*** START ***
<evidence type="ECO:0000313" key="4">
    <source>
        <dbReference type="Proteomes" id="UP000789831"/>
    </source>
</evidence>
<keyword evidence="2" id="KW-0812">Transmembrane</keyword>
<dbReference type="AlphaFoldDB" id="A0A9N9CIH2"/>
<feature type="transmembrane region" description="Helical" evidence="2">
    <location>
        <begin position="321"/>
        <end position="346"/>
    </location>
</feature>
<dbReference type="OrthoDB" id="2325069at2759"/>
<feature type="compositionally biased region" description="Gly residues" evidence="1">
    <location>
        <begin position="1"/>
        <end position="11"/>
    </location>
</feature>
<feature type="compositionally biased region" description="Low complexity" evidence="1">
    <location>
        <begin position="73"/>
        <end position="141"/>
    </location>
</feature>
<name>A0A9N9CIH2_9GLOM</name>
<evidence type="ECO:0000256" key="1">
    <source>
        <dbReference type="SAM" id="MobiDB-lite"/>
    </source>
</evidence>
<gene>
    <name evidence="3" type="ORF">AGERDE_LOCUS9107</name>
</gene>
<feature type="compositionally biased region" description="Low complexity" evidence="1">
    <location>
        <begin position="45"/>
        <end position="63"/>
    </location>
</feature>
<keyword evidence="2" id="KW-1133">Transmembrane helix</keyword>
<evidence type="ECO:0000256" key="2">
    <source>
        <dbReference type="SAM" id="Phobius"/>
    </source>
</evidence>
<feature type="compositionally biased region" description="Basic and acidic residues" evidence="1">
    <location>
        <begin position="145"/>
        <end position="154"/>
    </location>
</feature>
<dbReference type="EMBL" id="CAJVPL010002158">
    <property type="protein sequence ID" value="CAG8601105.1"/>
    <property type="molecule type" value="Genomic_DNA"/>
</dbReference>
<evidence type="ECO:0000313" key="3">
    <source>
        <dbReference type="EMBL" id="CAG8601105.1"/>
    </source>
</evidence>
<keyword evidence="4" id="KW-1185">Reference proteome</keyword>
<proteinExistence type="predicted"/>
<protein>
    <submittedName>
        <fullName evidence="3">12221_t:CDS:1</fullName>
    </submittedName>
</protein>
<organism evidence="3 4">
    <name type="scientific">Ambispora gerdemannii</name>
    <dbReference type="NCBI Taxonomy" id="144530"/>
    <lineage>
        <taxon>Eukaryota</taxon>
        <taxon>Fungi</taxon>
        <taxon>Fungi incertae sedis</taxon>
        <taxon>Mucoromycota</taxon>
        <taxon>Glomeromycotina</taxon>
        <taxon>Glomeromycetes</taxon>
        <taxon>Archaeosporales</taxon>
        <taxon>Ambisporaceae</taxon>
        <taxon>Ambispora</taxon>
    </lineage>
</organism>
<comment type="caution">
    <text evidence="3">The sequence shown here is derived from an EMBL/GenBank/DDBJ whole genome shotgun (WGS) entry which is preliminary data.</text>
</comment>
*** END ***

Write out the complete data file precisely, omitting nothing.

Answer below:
<evidence type="ECO:0000313" key="4">
    <source>
        <dbReference type="Proteomes" id="UP000789831"/>
    </source>
</evidence>
<keyword evidence="2" id="KW-0812">Transmembrane</keyword>
<dbReference type="AlphaFoldDB" id="A0A9N9CIH2"/>
<feature type="transmembrane region" description="Helical" evidence="2">
    <location>
        <begin position="321"/>
        <end position="346"/>
    </location>
</feature>
<dbReference type="OrthoDB" id="2325069at2759"/>
<feature type="compositionally biased region" description="Gly residues" evidence="1">
    <location>
        <begin position="1"/>
        <end position="11"/>
    </location>
</feature>
<feature type="compositionally biased region" description="Low complexity" evidence="1">
    <location>
        <begin position="73"/>
        <end position="141"/>
    </location>
</feature>
<name>A0A9N9CIH2_9GLOM</name>
<evidence type="ECO:0000256" key="1">
    <source>
        <dbReference type="SAM" id="MobiDB-lite"/>
    </source>
</evidence>
<gene>
    <name evidence="3" type="ORF">AGERDE_LOCUS9107</name>
</gene>
<feature type="compositionally biased region" description="Low complexity" evidence="1">
    <location>
        <begin position="45"/>
        <end position="63"/>
    </location>
</feature>
<keyword evidence="2" id="KW-1133">Transmembrane helix</keyword>
<evidence type="ECO:0000256" key="2">
    <source>
        <dbReference type="SAM" id="Phobius"/>
    </source>
</evidence>
<feature type="compositionally biased region" description="Basic and acidic residues" evidence="1">
    <location>
        <begin position="145"/>
        <end position="154"/>
    </location>
</feature>
<dbReference type="EMBL" id="CAJVPL010002158">
    <property type="protein sequence ID" value="CAG8601105.1"/>
    <property type="molecule type" value="Genomic_DNA"/>
</dbReference>
<evidence type="ECO:0000313" key="3">
    <source>
        <dbReference type="EMBL" id="CAG8601105.1"/>
    </source>
</evidence>
<keyword evidence="4" id="KW-1185">Reference proteome</keyword>
<proteinExistence type="predicted"/>
<protein>
    <submittedName>
        <fullName evidence="3">12221_t:CDS:1</fullName>
    </submittedName>
</protein>
<organism evidence="3 4">
    <name type="scientific">Ambispora gerdemannii</name>
    <dbReference type="NCBI Taxonomy" id="144530"/>
    <lineage>
        <taxon>Eukaryota</taxon>
        <taxon>Fungi</taxon>
        <taxon>Fungi incertae sedis</taxon>
        <taxon>Mucoromycota</taxon>
        <taxon>Glomeromycotina</taxon>
        <taxon>Glomeromycetes</taxon>
        <taxon>Archaeosporales</taxon>
        <taxon>Ambisporaceae</taxon>
        <taxon>Ambispora</taxon>
    </lineage>
</organism>
<comment type="caution">
    <text evidence="3">The sequence shown here is derived from an EMBL/GenBank/DDBJ whole genome shotgun (WGS) entry which is preliminary data.</text>
</comment>